SHOW JUST ENOUGH CONFIDENCE
While anxiety may be high during the interview, experts say it's important to cultivate a sense of confidence when you talk. Note: there's a difference between being confident in yourself and being cocky.
"Focus on your strengths and when they ask about your weaknesses, be ready to be self-critical while highlighting your belief in yourself," Anjala Krishen, director of MBA programs at the University of Nevada-Las Vegas Lee Business School, tells US News. "Being ostentatious or arrogant during an interview is not good, but being overly self-critical and lacking self-belief is also bad."
PREPARE YOUR PITCH
In your interview, you'll want to have a clear message to convey to admissions officers. Experts recommend developing a strong pitch that can distinguish you from other applicants.
"Know why you want an MBA," John Crossman, CEO of Crossman Career Builders, tells US News. "The answer needs to show specifically what skill set you want to add and the benefit you seek from it. Know what you bring to the MBA program. Your undergrad and work experience should bring something to the table."
Next Page: Secret Benefits of Online MBAs
This is the Secret Benefit of an Online MBA
The majority of adults have been working from home since the COVID-19 outbreak started. Now, with most executives planning for a future hybrid work option, remote work-for the most part-is here to stay.
For MBAs, the COVID-19 pandemic had a similar effect with online education seeing an increase in popularity. Fortune recently examined how B-schools have adapted the online MBA education since COVID-19 started and how online learning will look in the future.
THE REAL BENEFIT OF AN ONLINE MBA
One of the biggest benefits of learning about business in an online MBA setting, according to experts, is that the courses are designed to teach students how think, lead, and collaborate using technology.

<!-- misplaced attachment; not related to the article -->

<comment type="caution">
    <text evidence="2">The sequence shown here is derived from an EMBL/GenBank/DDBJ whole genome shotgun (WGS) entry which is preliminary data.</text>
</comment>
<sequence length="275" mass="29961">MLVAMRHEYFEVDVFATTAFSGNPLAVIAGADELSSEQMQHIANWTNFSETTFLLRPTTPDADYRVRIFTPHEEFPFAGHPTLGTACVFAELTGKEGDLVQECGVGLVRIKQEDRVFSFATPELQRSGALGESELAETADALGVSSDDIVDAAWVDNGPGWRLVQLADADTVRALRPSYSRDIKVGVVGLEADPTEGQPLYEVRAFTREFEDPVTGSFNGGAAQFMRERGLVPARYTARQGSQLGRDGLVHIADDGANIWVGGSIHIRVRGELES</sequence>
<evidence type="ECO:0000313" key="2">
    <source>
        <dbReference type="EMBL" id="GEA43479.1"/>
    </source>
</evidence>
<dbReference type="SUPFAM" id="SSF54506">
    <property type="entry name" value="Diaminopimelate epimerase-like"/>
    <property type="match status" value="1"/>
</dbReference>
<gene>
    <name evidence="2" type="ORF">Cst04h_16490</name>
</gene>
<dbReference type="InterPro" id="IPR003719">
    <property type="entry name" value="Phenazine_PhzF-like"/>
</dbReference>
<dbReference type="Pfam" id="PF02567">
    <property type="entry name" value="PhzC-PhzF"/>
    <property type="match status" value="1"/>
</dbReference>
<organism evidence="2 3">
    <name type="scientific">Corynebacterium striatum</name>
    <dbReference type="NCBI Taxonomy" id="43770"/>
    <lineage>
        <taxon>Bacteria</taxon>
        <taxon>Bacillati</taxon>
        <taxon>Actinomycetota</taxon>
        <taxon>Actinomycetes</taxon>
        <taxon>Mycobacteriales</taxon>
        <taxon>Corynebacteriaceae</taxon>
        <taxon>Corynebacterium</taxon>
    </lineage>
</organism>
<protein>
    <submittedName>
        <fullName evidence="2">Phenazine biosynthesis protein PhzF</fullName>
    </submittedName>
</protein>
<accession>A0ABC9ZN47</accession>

"We're taking a magnifying glass to the real impact of COVID on workplace dynamics," Miriam Burgos, an associate professor of clinical marketing at the University of Southern California's Marshall Business School, tells Fortune. "The added benefit of the online MBA is that you get all of the traditional curriculum of an MBA program, but-layered on top of that-you get this ability to incorporate technology into your leadership style, into your communication style."
Experts say that's important because with the future of employment focuses on remote working, online MBA grads will already have mastered the skill of collaborating and leading using technology.
"You need this skill nowadays," Phil Griego, USC Marshall's assistant dean for online learning and online MBA program director, tells Fortune. "You need to be able to lead a virtual team. You need to be able to collaborate, operate, communicate with employees and clients around the world."
THE FUTURE: FLEXIBILITY, CONVENIENCE, SPEED
As popularity behind online education increased in recent years, business schools are strategizing how best to serve their students. Among some of the key factors cited: flexibility, convenience, and speed of learning.
"People won't have to wait for an elective or a class that they need to graduate," Amy Kristof-Brown, Dean of the University of Iowa's Tippie College of Business, tells P&Q. "That was often an issue in teaching face-to-face in three different locations. "Now electives are offered every single semester not just once every three semesters. We are really trying to make it as easy as possible for students to get all the content they want while still having that interaction with faculty."